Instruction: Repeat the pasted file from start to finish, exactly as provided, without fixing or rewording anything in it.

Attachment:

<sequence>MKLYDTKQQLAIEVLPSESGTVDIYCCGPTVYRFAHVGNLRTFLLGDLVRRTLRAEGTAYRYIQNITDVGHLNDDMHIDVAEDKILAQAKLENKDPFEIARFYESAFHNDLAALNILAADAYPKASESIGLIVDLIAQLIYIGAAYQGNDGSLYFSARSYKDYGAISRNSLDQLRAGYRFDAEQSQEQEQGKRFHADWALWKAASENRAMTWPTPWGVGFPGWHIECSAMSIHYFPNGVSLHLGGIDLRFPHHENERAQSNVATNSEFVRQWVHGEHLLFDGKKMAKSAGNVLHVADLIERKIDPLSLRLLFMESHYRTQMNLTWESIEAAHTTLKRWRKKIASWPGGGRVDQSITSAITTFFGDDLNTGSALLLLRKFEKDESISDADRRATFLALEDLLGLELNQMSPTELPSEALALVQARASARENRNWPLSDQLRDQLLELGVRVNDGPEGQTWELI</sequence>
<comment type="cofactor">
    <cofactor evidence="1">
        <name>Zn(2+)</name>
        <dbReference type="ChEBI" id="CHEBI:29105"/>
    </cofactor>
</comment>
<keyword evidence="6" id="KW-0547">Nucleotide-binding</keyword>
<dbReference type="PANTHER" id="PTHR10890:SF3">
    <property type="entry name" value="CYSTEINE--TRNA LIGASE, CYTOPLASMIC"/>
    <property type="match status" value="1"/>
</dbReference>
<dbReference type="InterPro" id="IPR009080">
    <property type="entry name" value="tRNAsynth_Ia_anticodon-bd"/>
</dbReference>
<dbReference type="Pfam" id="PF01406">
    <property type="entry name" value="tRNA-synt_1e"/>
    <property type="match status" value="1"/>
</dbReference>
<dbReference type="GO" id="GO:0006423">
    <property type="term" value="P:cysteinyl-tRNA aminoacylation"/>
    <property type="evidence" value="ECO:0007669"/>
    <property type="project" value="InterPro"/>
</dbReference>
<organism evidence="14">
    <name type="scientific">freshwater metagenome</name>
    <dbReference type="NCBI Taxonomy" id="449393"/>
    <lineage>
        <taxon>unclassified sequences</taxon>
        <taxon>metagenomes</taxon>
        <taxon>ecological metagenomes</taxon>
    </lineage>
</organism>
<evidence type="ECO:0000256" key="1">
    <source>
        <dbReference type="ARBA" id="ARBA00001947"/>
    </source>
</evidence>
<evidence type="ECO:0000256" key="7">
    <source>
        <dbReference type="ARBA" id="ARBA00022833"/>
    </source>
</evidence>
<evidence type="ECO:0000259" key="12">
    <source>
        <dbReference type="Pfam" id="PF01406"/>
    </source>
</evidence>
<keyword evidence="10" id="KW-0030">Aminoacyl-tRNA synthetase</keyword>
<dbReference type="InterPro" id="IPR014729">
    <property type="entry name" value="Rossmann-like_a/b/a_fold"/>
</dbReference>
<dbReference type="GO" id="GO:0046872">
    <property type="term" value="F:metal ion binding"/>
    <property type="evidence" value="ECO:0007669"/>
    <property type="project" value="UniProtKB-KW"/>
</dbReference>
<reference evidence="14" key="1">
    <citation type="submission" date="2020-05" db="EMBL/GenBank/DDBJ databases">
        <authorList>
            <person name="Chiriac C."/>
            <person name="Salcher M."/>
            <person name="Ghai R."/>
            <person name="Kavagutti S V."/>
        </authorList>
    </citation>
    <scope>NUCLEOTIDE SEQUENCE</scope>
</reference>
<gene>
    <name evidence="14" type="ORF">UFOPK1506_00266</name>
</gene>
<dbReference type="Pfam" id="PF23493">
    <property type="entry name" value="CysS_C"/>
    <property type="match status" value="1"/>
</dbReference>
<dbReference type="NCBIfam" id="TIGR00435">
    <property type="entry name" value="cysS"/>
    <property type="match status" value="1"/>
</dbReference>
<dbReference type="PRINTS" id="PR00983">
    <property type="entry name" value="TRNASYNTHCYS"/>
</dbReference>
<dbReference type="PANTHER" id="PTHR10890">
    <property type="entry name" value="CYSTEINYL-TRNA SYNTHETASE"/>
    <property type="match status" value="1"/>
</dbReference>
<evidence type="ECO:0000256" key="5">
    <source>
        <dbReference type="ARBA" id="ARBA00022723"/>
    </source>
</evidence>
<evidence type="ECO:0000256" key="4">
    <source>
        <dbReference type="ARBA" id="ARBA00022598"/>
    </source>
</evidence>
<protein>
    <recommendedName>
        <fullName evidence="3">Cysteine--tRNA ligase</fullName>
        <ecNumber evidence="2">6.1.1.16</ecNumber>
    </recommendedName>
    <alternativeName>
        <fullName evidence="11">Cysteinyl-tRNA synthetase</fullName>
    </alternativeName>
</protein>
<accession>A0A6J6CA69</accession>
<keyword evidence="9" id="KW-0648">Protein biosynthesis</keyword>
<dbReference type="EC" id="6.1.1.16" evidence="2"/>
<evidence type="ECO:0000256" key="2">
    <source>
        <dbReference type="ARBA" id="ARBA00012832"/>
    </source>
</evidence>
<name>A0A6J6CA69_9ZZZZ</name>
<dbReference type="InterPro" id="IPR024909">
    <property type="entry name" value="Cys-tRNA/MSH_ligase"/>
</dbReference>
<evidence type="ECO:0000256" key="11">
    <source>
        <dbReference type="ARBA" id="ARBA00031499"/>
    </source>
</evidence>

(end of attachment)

<sequence>MKLYDTKQQLAIEVLPSESGTVDIYCCGPTVYRFAHVGNLRTFLLGDLVRRTLRAEGTAYRYIQNITDVGHLNDDMHIDVAEDKILAQAKLENKDPFEIARFYESAFHNDLAALNILAADAYPKASESIGLIVDLIAQLIYIGAAYQGNDGSLYFSARSYKDYGAISRNSLDQLRAGYRFDAEQSQEQEQGKRFHADWALWKAASENRAMTWPTPWGVGFPGWHIECSAMSIHYFPNGVSLHLGGIDLRFPHHENERAQSNVATNSEFVRQWVHGEHLLFDGKKMAKSAGNVLHVADLIERKIDPLSLRLLFMESHYRTQMNLTWESIEAAHTTLKRWRKKIASWPGGGRVDQSITSAITTFFGDDLNTGSALLLLRKFEKDESISDADRRATFLALEDLLGLELNQMSPTELPSEALALVQARASARENRNWPLSDQLRDQLLELGVRVNDGPEGQTWELI</sequence>
<comment type="cofactor">
    <cofactor evidence="1">
        <name>Zn(2+)</name>
        <dbReference type="ChEBI" id="CHEBI:29105"/>
    </cofactor>
</comment>
<keyword evidence="6" id="KW-0547">Nucleotide-binding</keyword>
<dbReference type="PANTHER" id="PTHR10890:SF3">
    <property type="entry name" value="CYSTEINE--TRNA LIGASE, CYTOPLASMIC"/>
    <property type="match status" value="1"/>
</dbReference>
<dbReference type="InterPro" id="IPR009080">
    <property type="entry name" value="tRNAsynth_Ia_anticodon-bd"/>
</dbReference>
<dbReference type="Pfam" id="PF01406">
    <property type="entry name" value="tRNA-synt_1e"/>
    <property type="match status" value="1"/>
</dbReference>
<dbReference type="GO" id="GO:0006423">
    <property type="term" value="P:cysteinyl-tRNA aminoacylation"/>
    <property type="evidence" value="ECO:0007669"/>
    <property type="project" value="InterPro"/>
</dbReference>
<organism evidence="14">
    <name type="scientific">freshwater metagenome</name>
    <dbReference type="NCBI Taxonomy" id="449393"/>
    <lineage>
        <taxon>unclassified sequences</taxon>
        <taxon>metagenomes</taxon>
        <taxon>ecological metagenomes</taxon>
    </lineage>
</organism>
<evidence type="ECO:0000256" key="1">
    <source>
        <dbReference type="ARBA" id="ARBA00001947"/>
    </source>
</evidence>
<evidence type="ECO:0000256" key="7">
    <source>
        <dbReference type="ARBA" id="ARBA00022833"/>
    </source>
</evidence>
<evidence type="ECO:0000259" key="12">
    <source>
        <dbReference type="Pfam" id="PF01406"/>
    </source>
</evidence>
<keyword evidence="10" id="KW-0030">Aminoacyl-tRNA synthetase</keyword>
<dbReference type="InterPro" id="IPR014729">
    <property type="entry name" value="Rossmann-like_a/b/a_fold"/>
</dbReference>
<dbReference type="GO" id="GO:0046872">
    <property type="term" value="F:metal ion binding"/>
    <property type="evidence" value="ECO:0007669"/>
    <property type="project" value="UniProtKB-KW"/>
</dbReference>
<reference evidence="14" key="1">
    <citation type="submission" date="2020-05" db="EMBL/GenBank/DDBJ databases">
        <authorList>
            <person name="Chiriac C."/>
            <person name="Salcher M."/>
            <person name="Ghai R."/>
            <person name="Kavagutti S V."/>
        </authorList>
    </citation>
    <scope>NUCLEOTIDE SEQUENCE</scope>
</reference>
<gene>
    <name evidence="14" type="ORF">UFOPK1506_00266</name>
</gene>
<dbReference type="Pfam" id="PF23493">
    <property type="entry name" value="CysS_C"/>
    <property type="match status" value="1"/>
</dbReference>
<dbReference type="NCBIfam" id="TIGR00435">
    <property type="entry name" value="cysS"/>
    <property type="match status" value="1"/>
</dbReference>
<dbReference type="PRINTS" id="PR00983">
    <property type="entry name" value="TRNASYNTHCYS"/>
</dbReference>
<dbReference type="PANTHER" id="PTHR10890">
    <property type="entry name" value="CYSTEINYL-TRNA SYNTHETASE"/>
    <property type="match status" value="1"/>
</dbReference>
<evidence type="ECO:0000256" key="5">
    <source>
        <dbReference type="ARBA" id="ARBA00022723"/>
    </source>
</evidence>
<evidence type="ECO:0000256" key="4">
    <source>
        <dbReference type="ARBA" id="ARBA00022598"/>
    </source>
</evidence>
<protein>
    <recommendedName>
        <fullName evidence="3">Cysteine--tRNA ligase</fullName>
        <ecNumber evidence="2">6.1.1.16</ecNumber>
    </recommendedName>
    <alternativeName>
        <fullName evidence="11">Cysteinyl-tRNA synthetase</fullName>
    </alternativeName>
</protein>
<accession>A0A6J6CA69</accession>
<keyword evidence="9" id="KW-0648">Protein biosynthesis</keyword>
<dbReference type="EC" id="6.1.1.16" evidence="2"/>
<evidence type="ECO:0000256" key="2">
    <source>
        <dbReference type="ARBA" id="ARBA00012832"/>
    </source>
</evidence>
<name>A0A6J6CA69_9ZZZZ</name>
<dbReference type="InterPro" id="IPR024909">
    <property type="entry name" value="Cys-tRNA/MSH_ligase"/>
</dbReference>
<evidence type="ECO:0000256" key="11">
    <source>
        <dbReference type="ARBA" id="ARBA00031499"/>
    </source>
</evidence>